BART also has a station at Bayfair Mall in San Leandro–the two facilities are separated by a creek, and at El Cerrito Plaza where the station is separated from the shopping center by a city street. Efforts to repurpose unused parking space for housing was blocked by NIMBYs; so in neither case are riders encouraged to use the parking lots.
One minor correction – the photo is the park and ride at Albany, not Constellation. But yes it is on Auckland’s Northern Busway
Melbourne, Australia has a love affair with park+ride at stations, with governments constantly expanding carparks rather than provide frequent feeder buses, many running 30 – 40 min peak frequencies connecting with trains every 5 – 10 mins. Where good services are provided, people use them – most notably the 465 & 467 routes in the middle north around Essendon and Moonee Ponds.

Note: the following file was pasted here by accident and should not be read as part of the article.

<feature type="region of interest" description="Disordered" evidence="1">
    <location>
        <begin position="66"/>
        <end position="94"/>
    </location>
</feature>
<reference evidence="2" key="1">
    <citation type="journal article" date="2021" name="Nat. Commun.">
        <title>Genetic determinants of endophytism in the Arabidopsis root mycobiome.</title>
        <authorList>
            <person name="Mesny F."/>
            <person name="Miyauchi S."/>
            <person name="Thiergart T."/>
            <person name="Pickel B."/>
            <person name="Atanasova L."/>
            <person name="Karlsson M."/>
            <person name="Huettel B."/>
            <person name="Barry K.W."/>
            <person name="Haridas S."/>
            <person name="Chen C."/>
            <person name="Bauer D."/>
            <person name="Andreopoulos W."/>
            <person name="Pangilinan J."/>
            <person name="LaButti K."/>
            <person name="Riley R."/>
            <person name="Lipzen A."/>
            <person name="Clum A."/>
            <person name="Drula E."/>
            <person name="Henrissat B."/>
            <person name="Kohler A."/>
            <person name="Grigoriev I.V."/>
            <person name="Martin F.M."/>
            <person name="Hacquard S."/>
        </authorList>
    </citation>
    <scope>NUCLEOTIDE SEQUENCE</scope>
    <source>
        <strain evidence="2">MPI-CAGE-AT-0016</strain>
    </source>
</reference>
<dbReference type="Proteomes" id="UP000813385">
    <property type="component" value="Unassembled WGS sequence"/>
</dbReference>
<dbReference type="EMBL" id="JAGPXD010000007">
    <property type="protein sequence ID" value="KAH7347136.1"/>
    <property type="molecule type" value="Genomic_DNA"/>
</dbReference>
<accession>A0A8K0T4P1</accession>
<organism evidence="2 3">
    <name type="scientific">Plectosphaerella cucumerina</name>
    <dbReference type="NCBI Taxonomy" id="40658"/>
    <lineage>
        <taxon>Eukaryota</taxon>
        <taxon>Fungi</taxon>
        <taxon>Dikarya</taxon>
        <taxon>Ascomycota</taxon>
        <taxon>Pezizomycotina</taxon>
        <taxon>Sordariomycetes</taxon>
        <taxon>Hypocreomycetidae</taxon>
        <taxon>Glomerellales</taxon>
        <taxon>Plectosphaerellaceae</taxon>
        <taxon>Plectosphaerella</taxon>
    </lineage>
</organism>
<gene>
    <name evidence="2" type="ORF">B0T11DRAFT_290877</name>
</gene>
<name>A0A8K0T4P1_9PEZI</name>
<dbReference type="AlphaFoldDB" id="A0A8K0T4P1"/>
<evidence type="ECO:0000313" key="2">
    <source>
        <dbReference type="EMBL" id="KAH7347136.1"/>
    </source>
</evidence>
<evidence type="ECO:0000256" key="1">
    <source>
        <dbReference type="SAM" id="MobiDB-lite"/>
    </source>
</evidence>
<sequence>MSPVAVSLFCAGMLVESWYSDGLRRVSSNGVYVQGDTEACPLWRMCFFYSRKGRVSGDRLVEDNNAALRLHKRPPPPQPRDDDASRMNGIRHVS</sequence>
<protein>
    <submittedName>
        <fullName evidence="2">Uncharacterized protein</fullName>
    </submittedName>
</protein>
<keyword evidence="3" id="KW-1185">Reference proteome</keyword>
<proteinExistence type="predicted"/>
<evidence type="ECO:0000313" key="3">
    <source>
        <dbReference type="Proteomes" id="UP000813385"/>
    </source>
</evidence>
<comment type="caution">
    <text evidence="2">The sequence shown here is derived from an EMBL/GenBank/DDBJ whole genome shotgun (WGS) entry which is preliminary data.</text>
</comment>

This creates a vicious circle, with public transport limited in suburbs away from rail, creating a culture of driving – good feeder buses could help those making working in the suburbs too, catching a bus to the station to meet another feeder route in the counter-peak direction or catching a train between two routes.
Those parking before 6:30am only pay for a single journey (rather than return) thanks to the free early bird fares encouraging travel arriving the CBD before the AM peak – thus filling the carparks up before paying customers in the peak…
so how about both- feeder buses and parking?
Toronto has parking only around a few of its suburban transit stations and it is not free. It is almost impossible to get a spot after 9:00 a.m. at the stations I sometimes use. In the late ’90s the province changed the tax rules and the TTC made the parking “free” if you had a transit pass. The tax rules were changed, the TTC went back to paid parking and the lots were almost empty for a few months as people didn’t want to pay for what used to be free. The lots are once again full.